The Raid 2: Berandal (2014)


The Raid 2 has a couple of different titles. It’s also called The Raid 2: Berandal (the title I decided to go with), and IMDb have it listed as The Raid: Retaliation. But action movie fans can just go ahead and call it the action movie of the year. Yes, I know we’re only in the fourth month, but I can’t see anything stealing the crown from this bad boy.

Everything that you’ve already heard about The Raid 2 is true. It’s bigger and better than its predecessor, and it blows away almost every other action movie from the last decade. I considered giving it a perfect 10 out of 10, but eventually decided that the minor flaws, which I will mention in due course, were just enough to hold back a point.

Starting off just hours after the events of the first movie, Rama (Iko Uwais) is persuaded to help clean the corruption out of the police force. In order to do that he must get himself close to Uco (Arifin Putra), and in order to do THAT he must get himself arrested and thrown into jail. Which he does, meaning that it’s not too long until some powerful people take note of Rama and his special skillset. After a couple of years inside, Rama gets out and goes to work for Uco’s father (Bangun, played by Tio Pakusodewo). He has to keep his wits about him at all times, especially as some big trouble is looming, in the shape of tested loyalties and growing divisions between the different criminal gangs.


Written and directed by Gareth Evans, who thrilled fans with the first movie, and also Merantau before that, The Raid 2 continues his hot streak, and puts him at three for three. In fact, this is his best movie yet. It may run for two and a half hours, but it doesn’t feel bloated, thanks to the near-perfect pacing. The action set-pieces are spread out nicely throughout the first half, before the second half escalates everything en route to a fantastic, satisfying finale. It’s moving without being manipulative, epic without feeling smug, and continually finds ways to make your jaw hit the floor.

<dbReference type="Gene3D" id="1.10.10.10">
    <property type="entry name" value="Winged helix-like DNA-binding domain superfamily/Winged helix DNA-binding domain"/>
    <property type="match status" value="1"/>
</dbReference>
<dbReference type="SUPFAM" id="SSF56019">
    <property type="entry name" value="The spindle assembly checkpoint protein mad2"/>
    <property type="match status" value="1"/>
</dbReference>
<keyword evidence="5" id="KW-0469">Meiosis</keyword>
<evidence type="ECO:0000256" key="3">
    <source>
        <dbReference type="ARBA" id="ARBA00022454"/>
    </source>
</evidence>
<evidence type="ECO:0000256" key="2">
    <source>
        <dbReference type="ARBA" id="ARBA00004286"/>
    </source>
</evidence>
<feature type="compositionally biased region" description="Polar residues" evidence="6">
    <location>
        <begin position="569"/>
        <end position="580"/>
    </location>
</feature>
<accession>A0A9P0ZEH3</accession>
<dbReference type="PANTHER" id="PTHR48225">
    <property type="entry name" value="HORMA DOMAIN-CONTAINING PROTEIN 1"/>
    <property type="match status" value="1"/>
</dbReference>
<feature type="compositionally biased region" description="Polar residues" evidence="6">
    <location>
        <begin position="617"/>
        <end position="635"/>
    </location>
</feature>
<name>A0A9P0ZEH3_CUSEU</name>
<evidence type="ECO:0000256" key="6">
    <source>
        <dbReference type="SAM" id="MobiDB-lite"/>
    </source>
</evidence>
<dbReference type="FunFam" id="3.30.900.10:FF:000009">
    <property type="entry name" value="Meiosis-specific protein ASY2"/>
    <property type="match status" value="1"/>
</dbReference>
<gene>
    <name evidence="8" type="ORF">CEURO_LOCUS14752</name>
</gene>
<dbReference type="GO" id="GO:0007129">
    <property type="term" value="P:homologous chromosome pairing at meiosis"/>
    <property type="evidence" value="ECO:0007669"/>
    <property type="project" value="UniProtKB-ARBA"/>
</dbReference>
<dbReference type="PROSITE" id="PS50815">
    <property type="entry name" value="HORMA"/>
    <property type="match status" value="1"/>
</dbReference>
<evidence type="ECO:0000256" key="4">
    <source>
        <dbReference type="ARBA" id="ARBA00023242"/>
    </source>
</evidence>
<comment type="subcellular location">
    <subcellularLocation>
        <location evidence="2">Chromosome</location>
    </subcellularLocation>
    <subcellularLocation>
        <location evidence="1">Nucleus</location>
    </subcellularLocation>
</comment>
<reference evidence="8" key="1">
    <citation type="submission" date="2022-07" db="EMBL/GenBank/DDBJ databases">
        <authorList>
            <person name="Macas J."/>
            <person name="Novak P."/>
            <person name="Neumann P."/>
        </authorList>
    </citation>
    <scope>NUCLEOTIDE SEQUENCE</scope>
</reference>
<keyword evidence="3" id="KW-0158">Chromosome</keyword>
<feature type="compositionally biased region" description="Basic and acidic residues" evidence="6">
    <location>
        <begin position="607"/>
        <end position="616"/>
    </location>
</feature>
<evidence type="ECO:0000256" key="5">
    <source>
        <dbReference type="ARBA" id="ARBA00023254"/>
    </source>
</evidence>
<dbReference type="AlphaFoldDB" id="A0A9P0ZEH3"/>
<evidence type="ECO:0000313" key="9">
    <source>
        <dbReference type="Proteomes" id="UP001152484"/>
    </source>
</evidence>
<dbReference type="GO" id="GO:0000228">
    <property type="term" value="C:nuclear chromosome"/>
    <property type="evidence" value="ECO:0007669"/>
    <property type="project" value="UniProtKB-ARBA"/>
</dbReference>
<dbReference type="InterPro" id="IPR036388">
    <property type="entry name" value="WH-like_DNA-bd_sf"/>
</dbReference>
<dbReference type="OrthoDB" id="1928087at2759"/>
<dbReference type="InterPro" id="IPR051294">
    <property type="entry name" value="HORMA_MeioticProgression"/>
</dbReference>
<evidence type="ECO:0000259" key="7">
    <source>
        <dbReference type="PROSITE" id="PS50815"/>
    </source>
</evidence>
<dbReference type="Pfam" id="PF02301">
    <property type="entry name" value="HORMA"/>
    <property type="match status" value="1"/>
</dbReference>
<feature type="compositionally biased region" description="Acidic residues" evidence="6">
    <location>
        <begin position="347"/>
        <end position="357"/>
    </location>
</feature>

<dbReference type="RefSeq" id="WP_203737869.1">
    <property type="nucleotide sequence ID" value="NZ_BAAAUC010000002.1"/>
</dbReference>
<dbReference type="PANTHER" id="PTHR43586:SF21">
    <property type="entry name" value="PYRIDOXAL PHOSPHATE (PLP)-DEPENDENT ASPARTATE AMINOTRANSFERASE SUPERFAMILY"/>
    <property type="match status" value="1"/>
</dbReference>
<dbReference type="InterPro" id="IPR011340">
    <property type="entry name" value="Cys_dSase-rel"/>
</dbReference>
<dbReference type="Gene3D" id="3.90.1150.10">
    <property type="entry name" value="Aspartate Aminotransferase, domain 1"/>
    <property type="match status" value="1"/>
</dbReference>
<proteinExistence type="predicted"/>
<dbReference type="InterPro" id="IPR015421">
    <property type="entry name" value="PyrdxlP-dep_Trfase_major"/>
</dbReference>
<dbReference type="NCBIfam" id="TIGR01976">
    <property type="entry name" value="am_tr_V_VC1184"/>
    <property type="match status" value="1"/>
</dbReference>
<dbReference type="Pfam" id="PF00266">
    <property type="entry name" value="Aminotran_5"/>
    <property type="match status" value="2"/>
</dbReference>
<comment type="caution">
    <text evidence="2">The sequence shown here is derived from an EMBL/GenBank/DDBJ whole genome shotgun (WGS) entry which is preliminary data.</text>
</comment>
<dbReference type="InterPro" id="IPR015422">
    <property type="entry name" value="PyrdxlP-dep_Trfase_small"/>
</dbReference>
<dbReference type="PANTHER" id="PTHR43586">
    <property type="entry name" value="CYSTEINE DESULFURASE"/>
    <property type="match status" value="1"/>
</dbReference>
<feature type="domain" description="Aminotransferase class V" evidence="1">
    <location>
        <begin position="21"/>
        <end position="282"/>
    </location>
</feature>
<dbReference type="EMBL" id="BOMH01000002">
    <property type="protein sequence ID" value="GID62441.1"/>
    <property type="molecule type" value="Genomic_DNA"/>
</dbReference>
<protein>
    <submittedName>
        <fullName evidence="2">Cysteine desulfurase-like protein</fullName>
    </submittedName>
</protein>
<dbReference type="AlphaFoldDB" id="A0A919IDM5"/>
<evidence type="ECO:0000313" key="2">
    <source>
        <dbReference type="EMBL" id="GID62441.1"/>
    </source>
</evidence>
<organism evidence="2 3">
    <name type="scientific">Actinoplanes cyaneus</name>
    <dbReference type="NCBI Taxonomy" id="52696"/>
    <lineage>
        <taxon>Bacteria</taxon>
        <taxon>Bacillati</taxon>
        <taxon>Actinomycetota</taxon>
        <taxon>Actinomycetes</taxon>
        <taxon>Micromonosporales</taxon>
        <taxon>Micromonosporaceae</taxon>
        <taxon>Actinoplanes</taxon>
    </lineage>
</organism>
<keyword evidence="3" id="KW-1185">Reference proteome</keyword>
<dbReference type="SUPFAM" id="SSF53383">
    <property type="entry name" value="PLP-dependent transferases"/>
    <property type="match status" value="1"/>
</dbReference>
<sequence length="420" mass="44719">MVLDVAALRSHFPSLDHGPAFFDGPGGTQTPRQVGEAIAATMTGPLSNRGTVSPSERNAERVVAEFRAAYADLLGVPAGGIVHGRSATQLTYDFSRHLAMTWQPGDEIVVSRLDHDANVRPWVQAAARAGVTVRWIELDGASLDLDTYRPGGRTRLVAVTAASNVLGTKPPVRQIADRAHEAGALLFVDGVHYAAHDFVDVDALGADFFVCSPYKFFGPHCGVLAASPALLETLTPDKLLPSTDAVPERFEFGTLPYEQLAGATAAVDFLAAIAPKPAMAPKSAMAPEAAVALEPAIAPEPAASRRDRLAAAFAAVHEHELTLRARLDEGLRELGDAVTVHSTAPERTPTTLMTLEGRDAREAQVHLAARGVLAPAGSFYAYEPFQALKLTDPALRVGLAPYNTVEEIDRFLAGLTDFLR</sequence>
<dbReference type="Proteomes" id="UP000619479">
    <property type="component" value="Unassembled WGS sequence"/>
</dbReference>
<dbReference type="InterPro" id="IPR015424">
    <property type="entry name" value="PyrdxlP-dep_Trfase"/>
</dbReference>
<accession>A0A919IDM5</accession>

Although Evans has been garnering plenty of praise over the past couple of years, it’s fair to say that it’s the cast giving their all who have really helped him to rise head and shoulders above the crowd. Uwais is a force of nature, but he’s also a fairly gifted actor, natural and likable. While this may not have the sense of immediacy that the first movie had, viewers are never allowed to forget just how much danger that Uwais is in. Every scene feels tense, and there’s always the potential for everything to go horribly wrong. The physical threats are ongoing, but Uwais also does a great job of showing the toll on his mental state. Putra is very good as Uco, Pakusodewo is also very good as the standard crime boss who balances ambition with honour and diplomacy, and Oka Antara does well in the role of Eka (a right hand man who finds it easier to see the big picture than Uco). Alex Abbad is the main agitator, helping to cause rifts and death, but it’s the fighting furies who prove even more memorable. Yayan Ruhian (who played Mad Dog in The Raid) gets a worthy introduction, and every moment he’s onscreen is fantastic, while Julie Estelle and Very Tri Yulisman both get to steal a few scenes as, respectively, “Hammer Girl” and “Baseball Bat Man”. Last, but not least, is Donny Alamsyah (another returning face from The Raid) as the man who might just be a lethal match for our hero.


But, before I wrap this up, what are the minor flaws that stopped me from giving this a perfect score? Well, first of all, the camerawork is a bit too shaky and frantic at times. Evans can shoot action scenes brilliantly, and I know that the shot choice and movement add to the energy of each moment, but he can also get a bit carried away, especially in the many fights that throw viewers in the middle of some close combat. Second, there are a few story strands that just feel neglected, especially the focus on a certain character who just seems to appear out of nowhere in the finale, despite being, apparently, the focus of Rama’s undercover investigation.

But those won’t be the aspects that you remember as you leave the cinema. No way. You’ll be too busy trying to decide what fight you liked the best. There’s the prison sequence, the machete madness, the car chase, the finale, and much, much more. And you’ll be wondering just how long it has been since you saw something so vicious, violent and hugely entertaining. Let’s just hope that the third, and final (?), instalment somehow manages to hit the same, dizzying, heights.

The Raid 2: Berandal is released nationwide here in the UK on Friday April 11th.


Film Rating: ★★★★½

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